Jake Odorizzi #68 – 2013 Top 100
Tampa Bay Rays
Date of Birth: March 27th, 1990(age 23)
Origin: 1st Round Pick(#32 overall) in 2008 out of Highland HS(IL)
JD Sussman: Odorizzi was unimpressive in his Major League debut; he started two games and lasted just 7.2 innings and threw 152 pitches. One has to wonder if his poor showing was weighed heavily in Dayton Moore’s decision to move Odorizzi to the Rays. Recall, the Royals have had significant difficultly developing arms over the last decade and Odorizzi’s stock – and his ability to miss bats – has been in decline since his Double-A debut in 2011. Maybe it was time the organization looked elsewhere for pitching. Odorizzi offers the Rays a cheap, major league ready, back to middle rotation arm.
Al Skorupa: I don’t really have any bad things to say about Jacob Odorizzi but I agree with JD’s back to middle rotation projection. He’s a good example of how illusory minor league strikeout totals can be: if you were looking only at the numbers you probably were expecting Odorizzi to mature into a 1 or 2 starter.
That was never really fair, as Odorizzi had a number of qualities that lead to high strikeout totals in the lower minors. Mixing a deep arsenal of pitches and working up in the zone are two ways to eat up young hitters. On top of that, A ball sluggers are less likely to make you pay for lapses of command. The Rays have certainly been better and had a little more luck developing (and remaking) pitchers recently than Kansas City. So I’m very interested to see their plans for Odorizzi. Despite the flaws in his game, Odorrizi is a real nice arm who should be at least a 4 starter.
Conor Dowley: I like many of the things that Odorizzi brings to the table, but at this stage I just don’t think he’s going to stick in the rotation. His command is too hot-and-cold, and he just doesn’t have a good enough third pitch to make it work long-term. The slider is probably his best secondary pitch, with excellent bite and good depth, but past that he has a slurvy curveball that’s not terribly convincing, and a wildly inconsistent changeup. To me that screams bullpen, and since he has the ability to reach back and hit the mid 90′s or a touch more, he could be a pretty good back-end guy.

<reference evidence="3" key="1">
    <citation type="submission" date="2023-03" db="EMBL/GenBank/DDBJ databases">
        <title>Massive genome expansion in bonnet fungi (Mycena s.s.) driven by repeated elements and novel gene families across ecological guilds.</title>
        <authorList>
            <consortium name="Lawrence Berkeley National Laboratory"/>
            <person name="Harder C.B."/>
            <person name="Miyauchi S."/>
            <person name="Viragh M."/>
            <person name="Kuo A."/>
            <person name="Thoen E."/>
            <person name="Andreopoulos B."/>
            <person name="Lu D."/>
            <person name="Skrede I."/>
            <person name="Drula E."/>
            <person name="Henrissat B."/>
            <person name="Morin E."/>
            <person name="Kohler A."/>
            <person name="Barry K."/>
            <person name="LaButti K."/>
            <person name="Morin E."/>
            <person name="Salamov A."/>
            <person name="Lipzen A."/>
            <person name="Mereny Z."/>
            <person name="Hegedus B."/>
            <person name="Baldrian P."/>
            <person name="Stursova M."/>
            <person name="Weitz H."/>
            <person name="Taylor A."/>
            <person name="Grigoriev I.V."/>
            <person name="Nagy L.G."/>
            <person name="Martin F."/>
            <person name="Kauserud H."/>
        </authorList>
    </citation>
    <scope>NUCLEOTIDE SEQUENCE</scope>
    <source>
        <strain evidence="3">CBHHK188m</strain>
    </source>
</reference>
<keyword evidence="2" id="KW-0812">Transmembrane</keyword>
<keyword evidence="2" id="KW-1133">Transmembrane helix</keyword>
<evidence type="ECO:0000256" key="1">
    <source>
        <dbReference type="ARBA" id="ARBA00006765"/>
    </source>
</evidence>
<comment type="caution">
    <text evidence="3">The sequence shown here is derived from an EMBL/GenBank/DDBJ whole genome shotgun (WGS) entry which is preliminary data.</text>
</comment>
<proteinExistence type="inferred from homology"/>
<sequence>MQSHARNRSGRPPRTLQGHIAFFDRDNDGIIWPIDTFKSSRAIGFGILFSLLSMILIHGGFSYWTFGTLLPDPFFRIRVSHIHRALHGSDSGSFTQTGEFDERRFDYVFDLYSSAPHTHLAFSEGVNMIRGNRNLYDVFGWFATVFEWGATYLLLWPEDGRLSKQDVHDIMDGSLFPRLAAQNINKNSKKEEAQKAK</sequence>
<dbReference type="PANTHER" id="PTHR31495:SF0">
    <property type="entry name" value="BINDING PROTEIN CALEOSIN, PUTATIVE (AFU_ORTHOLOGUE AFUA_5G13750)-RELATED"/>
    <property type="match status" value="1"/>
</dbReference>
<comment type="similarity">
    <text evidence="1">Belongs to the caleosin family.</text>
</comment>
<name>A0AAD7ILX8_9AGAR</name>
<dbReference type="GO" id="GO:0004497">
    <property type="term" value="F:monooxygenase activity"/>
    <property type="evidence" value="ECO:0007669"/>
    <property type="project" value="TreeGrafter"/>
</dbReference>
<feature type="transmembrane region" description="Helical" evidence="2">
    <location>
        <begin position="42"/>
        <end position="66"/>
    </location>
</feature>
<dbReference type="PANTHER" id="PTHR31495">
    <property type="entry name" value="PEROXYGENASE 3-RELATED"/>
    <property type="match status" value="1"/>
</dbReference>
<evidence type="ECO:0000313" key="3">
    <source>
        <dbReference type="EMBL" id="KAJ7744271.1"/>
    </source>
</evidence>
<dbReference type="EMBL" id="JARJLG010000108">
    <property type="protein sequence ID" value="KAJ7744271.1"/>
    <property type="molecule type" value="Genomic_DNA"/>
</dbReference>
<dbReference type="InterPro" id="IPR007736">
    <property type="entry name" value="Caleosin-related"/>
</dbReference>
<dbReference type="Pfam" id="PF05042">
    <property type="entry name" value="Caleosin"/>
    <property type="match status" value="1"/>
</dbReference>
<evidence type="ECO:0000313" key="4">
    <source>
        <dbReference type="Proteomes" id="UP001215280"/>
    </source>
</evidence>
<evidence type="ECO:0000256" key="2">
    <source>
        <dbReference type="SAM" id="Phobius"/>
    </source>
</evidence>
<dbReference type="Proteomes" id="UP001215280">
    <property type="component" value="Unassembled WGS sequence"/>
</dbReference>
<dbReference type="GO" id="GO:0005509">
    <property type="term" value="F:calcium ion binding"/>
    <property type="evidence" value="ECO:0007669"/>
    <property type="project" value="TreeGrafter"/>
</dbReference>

Fantasy Outlook by David Wiers:
In the second half of 2011, Odorizzi struggled in Double-A and stumbled through 12 starts to post a 4.72 ERA and 5.09 FIP in not even 70 innings. His strikeout rate plummeted an amazing 13% from High-A to Double-A and his walk rate took a small jump just over 1%. His second stint in Double-A went much better, as the first half of 2012 saw Odorizzi cruise through seven starts and get his strikeout rate above 30% yet again. Superficially, his promotion to Triple-A went smoothly, as he sported a shiny 2.93 ERA, but that masked his much higher 4.19 FIP. He pitched effectively enough that he earned two starts in the majors.
Two starts isn’t much to go on, but in that very brief stint, he did flash his typical insanely high flyball numbers. According to the excellent website MinorLeagueCentral.com, Odorizzi has never once at any level posted at ground ball rate above 37%. His fly ball tendencies will play much better at his new park in Tampa Bay, as Tropicana of just 85 and 91 for left-handed and right-handed hitters respectively. I don’t expect Odorizzi to continue with his gaudy strikeout totals, but he should be an efficient and useful fantasy starter as early as this season.
He is still a spot starter/stream candidate for right now, but as Odorizzi acclimates to his new environment, I expect him to be a “start against any team while at home/in a big ball park” type player. His new home will really play to his strengths. As a team, the Rays gave up just 55 home runs at home all year; the lowest mark in the AL and the second lowest in all of MLB. Look for Odorizzi to be a solid sleeper candidate. If he happens to start the season in Triple-A (which is probably the safest bet), look to stash him as a late/last round flier.
I’ll be targeting Odorizzi in my deeper leagues, as I think he is a lottery ticket this season and beyond. Odorizzi will be playing his age-23 season and will potentially start the year in the majors. I’d say his future is awfully bright.